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Grad honored for research

Sarah Wojiski, who graduated in May with a bachelor's degree in cytogenetics, has received a national award for her research in cytogenetics.

The Oncor Student Research Award is presented by the Assoc-iation of Genetic Technologists to the cytogenetics student who submits the best abstract of their work. A UConn student has received the award in each of the three years it has been offered. Wojiski was selected from among applicants from cytogenetics schools nationwide.

Wojiski presented her research paper at the Association's annual meeting in Portland, Ore., this summer. Her paper concerned a fairly common chromosomal variant that has always been visible but whose origin had not yet been discovered. From her research, Wojiski ascertained that the variant was a derivative of chromosome 9 - a discovery that contributes to scientists' understanding of the organization of genetic material.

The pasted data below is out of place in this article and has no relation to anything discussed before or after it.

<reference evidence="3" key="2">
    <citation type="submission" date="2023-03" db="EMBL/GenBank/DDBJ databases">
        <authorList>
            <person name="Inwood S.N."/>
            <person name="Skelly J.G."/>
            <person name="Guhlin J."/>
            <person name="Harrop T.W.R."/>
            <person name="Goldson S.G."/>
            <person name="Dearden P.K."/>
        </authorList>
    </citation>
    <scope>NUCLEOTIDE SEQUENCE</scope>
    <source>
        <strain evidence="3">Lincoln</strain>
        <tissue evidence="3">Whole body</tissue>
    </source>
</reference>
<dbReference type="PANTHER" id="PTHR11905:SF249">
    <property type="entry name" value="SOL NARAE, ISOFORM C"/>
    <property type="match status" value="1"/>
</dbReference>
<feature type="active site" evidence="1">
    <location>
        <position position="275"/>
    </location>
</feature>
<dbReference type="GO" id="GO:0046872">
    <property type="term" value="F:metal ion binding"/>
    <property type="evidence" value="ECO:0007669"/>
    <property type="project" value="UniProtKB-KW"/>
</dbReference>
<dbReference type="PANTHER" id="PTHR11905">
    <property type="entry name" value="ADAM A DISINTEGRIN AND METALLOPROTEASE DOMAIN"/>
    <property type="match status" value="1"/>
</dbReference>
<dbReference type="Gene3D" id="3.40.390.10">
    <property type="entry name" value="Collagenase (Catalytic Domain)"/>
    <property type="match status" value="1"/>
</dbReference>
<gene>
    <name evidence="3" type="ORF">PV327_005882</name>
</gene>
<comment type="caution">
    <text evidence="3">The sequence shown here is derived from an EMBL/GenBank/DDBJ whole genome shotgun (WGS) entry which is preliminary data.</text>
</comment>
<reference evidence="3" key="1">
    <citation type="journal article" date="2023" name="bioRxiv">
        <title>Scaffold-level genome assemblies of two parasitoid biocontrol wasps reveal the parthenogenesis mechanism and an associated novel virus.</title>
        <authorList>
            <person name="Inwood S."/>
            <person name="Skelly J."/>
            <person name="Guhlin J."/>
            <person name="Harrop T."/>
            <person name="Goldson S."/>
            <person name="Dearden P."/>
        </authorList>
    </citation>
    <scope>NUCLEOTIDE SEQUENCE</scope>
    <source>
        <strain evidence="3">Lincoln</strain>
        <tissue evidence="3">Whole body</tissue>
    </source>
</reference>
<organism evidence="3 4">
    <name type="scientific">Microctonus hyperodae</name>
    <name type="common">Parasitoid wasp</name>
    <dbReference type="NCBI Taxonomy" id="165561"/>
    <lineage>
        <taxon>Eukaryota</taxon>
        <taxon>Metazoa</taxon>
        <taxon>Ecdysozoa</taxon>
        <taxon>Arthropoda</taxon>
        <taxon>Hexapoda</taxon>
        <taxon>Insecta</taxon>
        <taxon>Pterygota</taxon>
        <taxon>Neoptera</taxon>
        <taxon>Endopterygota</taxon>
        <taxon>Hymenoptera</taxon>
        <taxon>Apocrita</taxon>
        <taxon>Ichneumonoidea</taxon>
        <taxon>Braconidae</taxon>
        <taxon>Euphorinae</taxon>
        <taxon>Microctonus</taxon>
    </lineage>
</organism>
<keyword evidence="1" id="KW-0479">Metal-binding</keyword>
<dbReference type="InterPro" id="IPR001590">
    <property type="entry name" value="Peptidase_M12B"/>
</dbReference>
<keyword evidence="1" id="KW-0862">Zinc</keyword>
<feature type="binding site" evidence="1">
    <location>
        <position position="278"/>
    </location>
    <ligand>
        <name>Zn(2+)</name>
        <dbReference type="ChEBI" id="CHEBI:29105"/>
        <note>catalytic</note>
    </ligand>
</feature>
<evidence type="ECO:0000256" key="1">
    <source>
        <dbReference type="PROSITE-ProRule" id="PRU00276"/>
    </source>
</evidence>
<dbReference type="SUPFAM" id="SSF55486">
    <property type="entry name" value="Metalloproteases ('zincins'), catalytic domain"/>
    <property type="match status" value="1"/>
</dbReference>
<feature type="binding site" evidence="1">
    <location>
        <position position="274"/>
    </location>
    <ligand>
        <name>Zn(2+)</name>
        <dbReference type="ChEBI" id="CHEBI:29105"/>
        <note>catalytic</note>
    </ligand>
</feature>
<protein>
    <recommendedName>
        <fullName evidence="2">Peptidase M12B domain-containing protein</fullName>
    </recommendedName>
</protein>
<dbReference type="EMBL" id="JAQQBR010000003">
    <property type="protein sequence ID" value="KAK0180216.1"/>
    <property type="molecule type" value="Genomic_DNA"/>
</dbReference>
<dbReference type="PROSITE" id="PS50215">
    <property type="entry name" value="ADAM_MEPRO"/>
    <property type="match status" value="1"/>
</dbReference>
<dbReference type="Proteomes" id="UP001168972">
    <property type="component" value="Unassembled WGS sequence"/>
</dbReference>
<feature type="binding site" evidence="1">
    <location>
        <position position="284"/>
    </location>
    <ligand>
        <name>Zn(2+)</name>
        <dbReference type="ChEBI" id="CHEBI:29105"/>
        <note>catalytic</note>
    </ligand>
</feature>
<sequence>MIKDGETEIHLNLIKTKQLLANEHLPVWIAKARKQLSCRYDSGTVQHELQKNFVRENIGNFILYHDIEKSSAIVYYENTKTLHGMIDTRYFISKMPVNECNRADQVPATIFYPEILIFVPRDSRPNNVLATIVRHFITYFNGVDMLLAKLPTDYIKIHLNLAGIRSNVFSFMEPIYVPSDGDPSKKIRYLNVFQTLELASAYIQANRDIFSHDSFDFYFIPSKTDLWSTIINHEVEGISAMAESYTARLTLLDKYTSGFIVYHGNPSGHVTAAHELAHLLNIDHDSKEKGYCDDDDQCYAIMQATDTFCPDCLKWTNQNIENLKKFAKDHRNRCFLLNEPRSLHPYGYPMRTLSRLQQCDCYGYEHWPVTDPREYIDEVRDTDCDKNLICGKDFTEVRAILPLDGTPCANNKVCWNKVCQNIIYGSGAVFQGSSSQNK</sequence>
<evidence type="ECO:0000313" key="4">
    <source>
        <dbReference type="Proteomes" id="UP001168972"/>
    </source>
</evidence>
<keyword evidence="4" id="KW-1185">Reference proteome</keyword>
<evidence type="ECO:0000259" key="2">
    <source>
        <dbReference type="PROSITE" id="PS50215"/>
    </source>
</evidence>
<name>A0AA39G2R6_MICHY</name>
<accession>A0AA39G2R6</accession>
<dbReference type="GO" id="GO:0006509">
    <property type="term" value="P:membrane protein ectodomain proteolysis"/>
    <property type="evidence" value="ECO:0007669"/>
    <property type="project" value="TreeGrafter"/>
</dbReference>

Wojiski was also one of two students nationally to receive the Foundation for Genetic Technology EXCEL Award, which pays for transportation, accommodation, and registration at the Association of Genetic Technologists' annual meeting.

Wojiski will continue her work in genetics as a cytogenetic technologist at the Dartmouth-Hitchcock Cytogenetics Lab.

Nadira Hira